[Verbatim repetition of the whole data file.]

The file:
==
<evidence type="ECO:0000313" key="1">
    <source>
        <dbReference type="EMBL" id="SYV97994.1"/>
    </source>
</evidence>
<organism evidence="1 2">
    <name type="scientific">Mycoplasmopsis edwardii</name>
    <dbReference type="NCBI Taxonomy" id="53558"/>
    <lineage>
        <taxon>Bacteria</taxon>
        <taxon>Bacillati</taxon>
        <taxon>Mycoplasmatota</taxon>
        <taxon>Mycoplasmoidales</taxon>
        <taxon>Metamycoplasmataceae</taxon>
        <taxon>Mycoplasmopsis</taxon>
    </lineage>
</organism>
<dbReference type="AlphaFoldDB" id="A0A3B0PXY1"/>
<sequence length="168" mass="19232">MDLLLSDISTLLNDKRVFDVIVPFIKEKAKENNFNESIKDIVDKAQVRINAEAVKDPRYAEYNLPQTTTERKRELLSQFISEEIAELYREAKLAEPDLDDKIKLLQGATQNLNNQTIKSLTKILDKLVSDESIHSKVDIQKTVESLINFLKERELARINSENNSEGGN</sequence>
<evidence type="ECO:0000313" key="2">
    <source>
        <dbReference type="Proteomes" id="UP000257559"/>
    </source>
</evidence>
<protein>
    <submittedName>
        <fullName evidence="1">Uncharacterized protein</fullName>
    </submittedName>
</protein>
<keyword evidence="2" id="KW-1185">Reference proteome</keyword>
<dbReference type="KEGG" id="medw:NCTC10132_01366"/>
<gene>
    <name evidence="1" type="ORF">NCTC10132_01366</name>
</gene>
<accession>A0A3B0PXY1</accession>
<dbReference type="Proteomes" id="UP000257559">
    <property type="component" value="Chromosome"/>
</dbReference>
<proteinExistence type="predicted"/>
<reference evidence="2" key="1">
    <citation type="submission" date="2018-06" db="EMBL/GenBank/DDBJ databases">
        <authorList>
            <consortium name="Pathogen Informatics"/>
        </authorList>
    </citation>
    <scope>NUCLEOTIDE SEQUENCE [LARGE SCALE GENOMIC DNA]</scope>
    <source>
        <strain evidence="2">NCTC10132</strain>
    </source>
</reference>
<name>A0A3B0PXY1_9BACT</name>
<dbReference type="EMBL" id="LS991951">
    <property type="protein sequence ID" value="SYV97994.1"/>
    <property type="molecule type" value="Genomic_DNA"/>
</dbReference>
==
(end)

<evidence type="ECO:0000313" key="1">
    <source>
        <dbReference type="EMBL" id="SYV97994.1"/>
    </source>
</evidence>
<organism evidence="1 2">
    <name type="scientific">Mycoplasmopsis edwardii</name>
    <dbReference type="NCBI Taxonomy" id="53558"/>
    <lineage>
        <taxon>Bacteria</taxon>
        <taxon>Bacillati</taxon>
        <taxon>Mycoplasmatota</taxon>
        <taxon>Mycoplasmoidales</taxon>
        <taxon>Metamycoplasmataceae</taxon>
        <taxon>Mycoplasmopsis</taxon>
    </lineage>
</organism>
<dbReference type="AlphaFoldDB" id="A0A3B0PXY1"/>
<sequence length="168" mass="19232">MDLLLSDISTLLNDKRVFDVIVPFIKEKAKENNFNESIKDIVDKAQVRINAEAVKDPRYAEYNLPQTTTERKRELLSQFISEEIAELYREAKLAEPDLDDKIKLLQGATQNLNNQTIKSLTKILDKLVSDESIHSKVDIQKTVESLINFLKERELARINSENNSEGGN</sequence>
<evidence type="ECO:0000313" key="2">
    <source>
        <dbReference type="Proteomes" id="UP000257559"/>
    </source>
</evidence>
<protein>
    <submittedName>
        <fullName evidence="1">Uncharacterized protein</fullName>
    </submittedName>
</protein>
<keyword evidence="2" id="KW-1185">Reference proteome</keyword>
<dbReference type="KEGG" id="medw:NCTC10132_01366"/>
<gene>
    <name evidence="1" type="ORF">NCTC10132_01366</name>
</gene>
<accession>A0A3B0PXY1</accession>
<dbReference type="Proteomes" id="UP000257559">
    <property type="component" value="Chromosome"/>
</dbReference>
<proteinExistence type="predicted"/>
<reference evidence="2" key="1">
    <citation type="submission" date="2018-06" db="EMBL/GenBank/DDBJ databases">
        <authorList>
            <consortium name="Pathogen Informatics"/>
        </authorList>
    </citation>
    <scope>NUCLEOTIDE SEQUENCE [LARGE SCALE GENOMIC DNA]</scope>
    <source>
        <strain evidence="2">NCTC10132</strain>
    </source>
</reference>
<name>A0A3B0PXY1_9BACT</name>
<dbReference type="EMBL" id="LS991951">
    <property type="protein sequence ID" value="SYV97994.1"/>
    <property type="molecule type" value="Genomic_DNA"/>
</dbReference>